Steward Program Proof of Concept Ends
In December of 2016, MCNC and InCommon launched a proof of concept of the InCommon Steward Program, an effort to extend federation to K-14 (K-12 and community colleges). The proof of concept was intended to last for six months, followed by a recommendation on how to proceed. Both MCNC and InCommon agree that the next step will be a six-month business development phase to complete the assessment of the program’s value for the Steward and Represented Constituents (read on and I will define those terms).
The Steward Program, as it is now defined, emerged from several pilots that were conducted a few years ago. Under this program, a Steward (in this case, a regional network, MCNC) provides a way for its K-14 members (Represented Constituents) to enable federated identity, including operating an identity provider for the K-14 organizations. The Steward takes on some of the administrative and onboarding functions normally done by InCommon, as well.
During the proof of concept:
- MCNC staff were trained in the InCommon registration and onboarding process, then provided registration authority services related its member K-12 school districts and community colleges (also known as “Represented Constituents” or RCs).
- On behalf of its Represented Constituents, MCNC also manages Identity Providers and Service Providers and the associated metadata, and provides other technical services. Stewards are also responsible for direct support for their RCs.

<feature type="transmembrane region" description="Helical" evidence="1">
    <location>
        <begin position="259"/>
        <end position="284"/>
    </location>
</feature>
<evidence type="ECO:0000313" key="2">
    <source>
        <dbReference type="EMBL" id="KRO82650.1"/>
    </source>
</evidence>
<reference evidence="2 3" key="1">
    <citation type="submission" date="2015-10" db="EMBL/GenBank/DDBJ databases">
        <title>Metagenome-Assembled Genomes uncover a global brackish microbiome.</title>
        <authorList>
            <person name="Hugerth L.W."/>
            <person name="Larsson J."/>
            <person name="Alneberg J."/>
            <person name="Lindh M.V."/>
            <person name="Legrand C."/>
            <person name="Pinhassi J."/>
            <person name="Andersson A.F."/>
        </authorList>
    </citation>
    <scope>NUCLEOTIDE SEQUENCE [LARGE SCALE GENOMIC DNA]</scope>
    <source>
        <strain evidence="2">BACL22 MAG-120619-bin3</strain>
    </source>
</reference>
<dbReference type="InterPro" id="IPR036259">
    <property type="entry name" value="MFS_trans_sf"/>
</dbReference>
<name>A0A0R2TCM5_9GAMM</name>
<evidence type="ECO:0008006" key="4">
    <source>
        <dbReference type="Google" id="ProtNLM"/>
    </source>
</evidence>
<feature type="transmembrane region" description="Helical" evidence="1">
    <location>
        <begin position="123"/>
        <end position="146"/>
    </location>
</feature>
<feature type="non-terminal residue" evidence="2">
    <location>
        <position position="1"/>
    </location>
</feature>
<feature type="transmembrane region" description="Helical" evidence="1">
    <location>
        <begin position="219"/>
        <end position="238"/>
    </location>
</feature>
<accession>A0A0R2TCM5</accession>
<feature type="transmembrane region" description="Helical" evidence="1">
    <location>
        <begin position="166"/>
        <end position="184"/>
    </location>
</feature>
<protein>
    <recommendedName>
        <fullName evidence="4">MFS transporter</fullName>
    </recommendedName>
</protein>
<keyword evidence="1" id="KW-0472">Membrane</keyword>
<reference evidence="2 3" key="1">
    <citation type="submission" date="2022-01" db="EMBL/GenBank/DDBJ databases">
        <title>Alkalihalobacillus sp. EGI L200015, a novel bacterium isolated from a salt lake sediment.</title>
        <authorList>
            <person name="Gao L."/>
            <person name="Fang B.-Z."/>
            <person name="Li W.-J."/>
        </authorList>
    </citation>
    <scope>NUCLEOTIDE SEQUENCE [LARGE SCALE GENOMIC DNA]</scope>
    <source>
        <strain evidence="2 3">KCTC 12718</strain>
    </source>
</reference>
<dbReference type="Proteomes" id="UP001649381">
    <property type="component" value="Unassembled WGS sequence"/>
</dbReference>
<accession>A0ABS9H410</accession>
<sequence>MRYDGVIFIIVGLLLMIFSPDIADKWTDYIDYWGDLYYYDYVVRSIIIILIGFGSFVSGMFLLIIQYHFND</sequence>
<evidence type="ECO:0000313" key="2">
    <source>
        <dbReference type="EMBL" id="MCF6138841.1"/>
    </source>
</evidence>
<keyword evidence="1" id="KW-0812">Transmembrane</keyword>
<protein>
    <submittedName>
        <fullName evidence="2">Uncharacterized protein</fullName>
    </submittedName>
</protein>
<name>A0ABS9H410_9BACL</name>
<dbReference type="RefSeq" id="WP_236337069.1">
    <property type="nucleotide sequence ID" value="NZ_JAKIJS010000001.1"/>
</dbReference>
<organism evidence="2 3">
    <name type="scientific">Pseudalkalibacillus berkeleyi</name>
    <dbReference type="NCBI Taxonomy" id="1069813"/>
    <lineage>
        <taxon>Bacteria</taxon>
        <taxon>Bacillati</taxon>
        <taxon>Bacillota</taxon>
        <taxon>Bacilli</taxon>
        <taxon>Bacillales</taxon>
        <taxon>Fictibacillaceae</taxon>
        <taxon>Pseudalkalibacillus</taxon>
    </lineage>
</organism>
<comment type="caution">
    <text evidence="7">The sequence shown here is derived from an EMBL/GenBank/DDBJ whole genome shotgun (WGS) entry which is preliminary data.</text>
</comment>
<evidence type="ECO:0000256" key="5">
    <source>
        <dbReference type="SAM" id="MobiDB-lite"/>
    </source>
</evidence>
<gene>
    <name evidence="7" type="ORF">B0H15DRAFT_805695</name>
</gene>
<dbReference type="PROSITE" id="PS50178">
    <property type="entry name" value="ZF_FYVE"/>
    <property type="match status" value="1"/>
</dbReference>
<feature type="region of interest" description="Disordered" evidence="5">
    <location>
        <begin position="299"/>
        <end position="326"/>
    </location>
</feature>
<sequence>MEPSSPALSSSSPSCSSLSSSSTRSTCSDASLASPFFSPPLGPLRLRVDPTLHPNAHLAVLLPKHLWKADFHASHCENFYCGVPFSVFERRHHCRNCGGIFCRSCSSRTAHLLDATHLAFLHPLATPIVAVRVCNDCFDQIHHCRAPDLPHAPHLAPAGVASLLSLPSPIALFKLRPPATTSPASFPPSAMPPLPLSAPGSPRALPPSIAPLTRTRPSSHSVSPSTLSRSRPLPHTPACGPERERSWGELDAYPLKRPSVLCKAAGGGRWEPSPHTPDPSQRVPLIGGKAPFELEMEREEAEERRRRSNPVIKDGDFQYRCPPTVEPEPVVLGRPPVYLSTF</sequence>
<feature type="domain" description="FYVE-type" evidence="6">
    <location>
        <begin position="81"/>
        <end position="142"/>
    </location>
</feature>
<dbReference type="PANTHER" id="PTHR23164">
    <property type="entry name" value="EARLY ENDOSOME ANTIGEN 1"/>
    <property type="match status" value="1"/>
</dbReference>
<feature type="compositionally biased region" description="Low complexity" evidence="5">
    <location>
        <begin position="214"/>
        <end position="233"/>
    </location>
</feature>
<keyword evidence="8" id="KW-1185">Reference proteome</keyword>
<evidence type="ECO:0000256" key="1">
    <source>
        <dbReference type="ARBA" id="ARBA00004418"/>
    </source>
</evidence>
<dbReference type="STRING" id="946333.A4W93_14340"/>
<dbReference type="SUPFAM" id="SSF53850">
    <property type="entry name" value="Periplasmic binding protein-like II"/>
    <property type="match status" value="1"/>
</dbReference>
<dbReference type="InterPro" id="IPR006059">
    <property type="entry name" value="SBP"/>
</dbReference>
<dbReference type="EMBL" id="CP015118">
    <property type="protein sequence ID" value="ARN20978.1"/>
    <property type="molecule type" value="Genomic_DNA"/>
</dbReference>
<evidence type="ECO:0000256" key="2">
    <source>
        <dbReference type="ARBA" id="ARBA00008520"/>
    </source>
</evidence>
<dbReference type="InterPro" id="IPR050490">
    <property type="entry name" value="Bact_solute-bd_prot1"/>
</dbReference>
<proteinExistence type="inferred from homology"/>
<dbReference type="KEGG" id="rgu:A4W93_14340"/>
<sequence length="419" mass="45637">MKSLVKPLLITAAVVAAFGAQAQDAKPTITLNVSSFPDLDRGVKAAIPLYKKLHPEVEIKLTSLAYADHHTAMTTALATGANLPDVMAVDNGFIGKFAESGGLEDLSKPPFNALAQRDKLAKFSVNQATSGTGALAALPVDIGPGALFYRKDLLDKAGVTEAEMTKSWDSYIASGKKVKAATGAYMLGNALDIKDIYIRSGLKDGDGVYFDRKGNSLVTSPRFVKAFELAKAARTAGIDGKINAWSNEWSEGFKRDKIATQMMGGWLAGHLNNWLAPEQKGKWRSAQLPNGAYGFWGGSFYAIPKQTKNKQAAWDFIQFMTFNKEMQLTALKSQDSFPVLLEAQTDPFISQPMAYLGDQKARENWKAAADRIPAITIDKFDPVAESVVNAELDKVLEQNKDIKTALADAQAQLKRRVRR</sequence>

Overall, the proof of concept has gone very well. Operational issues have been minimal and communication within the Registration Authority “virtual team,” comprised of personnel from InCommon and MCNC, has worked well. There was considerable preparation put into training of MCNC personnel that contributed significantly to successful operation.
There were no significant impacts on InCommon’s trust model observed during the proof of concept, largely due to prior community outreach and consultation. In general, though, impacts (positive or negative) of the Steward Program on K-12 have been difficult to observe, due to the timing of the proof of concept late in the school year. For this reason, we plan for the next phase to focus on business development, while continuing the assessment of impacts.
Completing the business development phase will also allow for finalizing some business and legal issues. The goal is to have a complete program description early in 2018, including the impacts on all parties (InCommon, MCNC, and the Represented Constituents), and engage with other regional networks that have expressed an interest in the Steward Program.